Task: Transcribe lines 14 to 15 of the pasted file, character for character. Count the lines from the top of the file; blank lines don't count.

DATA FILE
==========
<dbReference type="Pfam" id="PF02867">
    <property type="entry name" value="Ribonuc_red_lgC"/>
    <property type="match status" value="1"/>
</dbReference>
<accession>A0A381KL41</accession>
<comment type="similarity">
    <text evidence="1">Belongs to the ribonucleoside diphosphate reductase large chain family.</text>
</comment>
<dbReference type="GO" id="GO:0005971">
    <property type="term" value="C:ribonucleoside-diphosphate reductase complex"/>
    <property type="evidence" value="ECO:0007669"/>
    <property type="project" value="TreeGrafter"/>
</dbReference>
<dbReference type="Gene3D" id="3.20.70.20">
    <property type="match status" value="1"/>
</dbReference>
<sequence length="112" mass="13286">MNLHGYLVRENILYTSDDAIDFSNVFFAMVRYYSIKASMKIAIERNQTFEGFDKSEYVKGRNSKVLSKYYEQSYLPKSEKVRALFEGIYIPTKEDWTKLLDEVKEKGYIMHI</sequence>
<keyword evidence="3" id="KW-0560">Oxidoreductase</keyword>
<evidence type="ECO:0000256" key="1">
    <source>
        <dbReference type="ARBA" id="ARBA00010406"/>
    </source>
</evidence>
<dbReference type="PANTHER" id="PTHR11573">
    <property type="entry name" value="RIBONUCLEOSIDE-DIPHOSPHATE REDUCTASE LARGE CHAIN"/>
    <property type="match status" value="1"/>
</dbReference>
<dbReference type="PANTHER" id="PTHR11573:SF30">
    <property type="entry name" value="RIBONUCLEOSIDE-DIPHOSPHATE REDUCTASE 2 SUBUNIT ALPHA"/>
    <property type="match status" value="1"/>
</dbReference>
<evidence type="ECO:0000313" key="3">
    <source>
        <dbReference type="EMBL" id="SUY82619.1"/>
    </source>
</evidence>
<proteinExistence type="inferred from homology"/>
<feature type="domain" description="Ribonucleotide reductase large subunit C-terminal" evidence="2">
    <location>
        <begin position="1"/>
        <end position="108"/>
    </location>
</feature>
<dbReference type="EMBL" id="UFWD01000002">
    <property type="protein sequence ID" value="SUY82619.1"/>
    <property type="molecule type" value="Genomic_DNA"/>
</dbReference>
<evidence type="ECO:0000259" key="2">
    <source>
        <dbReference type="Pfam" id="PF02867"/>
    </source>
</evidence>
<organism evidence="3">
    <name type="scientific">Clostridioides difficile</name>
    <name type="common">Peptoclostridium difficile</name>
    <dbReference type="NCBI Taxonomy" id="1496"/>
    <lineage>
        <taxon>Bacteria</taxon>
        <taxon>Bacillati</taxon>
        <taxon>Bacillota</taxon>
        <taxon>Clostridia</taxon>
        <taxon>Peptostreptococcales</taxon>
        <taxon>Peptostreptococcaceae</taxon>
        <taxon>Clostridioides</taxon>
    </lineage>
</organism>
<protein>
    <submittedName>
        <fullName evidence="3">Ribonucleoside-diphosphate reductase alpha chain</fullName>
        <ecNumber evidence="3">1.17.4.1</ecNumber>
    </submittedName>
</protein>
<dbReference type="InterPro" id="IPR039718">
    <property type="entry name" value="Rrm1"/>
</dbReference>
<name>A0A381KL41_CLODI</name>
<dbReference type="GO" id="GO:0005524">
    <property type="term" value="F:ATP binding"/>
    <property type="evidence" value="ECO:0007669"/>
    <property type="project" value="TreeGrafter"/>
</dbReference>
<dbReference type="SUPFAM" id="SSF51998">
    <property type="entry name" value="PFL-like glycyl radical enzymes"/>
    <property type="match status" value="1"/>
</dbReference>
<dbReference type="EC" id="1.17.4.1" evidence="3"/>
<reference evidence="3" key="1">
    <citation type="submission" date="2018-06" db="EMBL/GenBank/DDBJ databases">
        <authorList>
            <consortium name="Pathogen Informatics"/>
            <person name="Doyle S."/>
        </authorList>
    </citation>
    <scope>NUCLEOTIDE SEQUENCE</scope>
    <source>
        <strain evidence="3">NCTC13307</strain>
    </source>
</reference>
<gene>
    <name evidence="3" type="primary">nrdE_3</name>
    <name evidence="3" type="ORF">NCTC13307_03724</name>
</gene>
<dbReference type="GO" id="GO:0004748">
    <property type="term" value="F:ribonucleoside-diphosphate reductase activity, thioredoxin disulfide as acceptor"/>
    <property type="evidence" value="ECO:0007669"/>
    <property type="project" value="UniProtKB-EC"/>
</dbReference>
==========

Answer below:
<dbReference type="Gene3D" id="3.20.70.20">
    <property type="match status" value="1"/>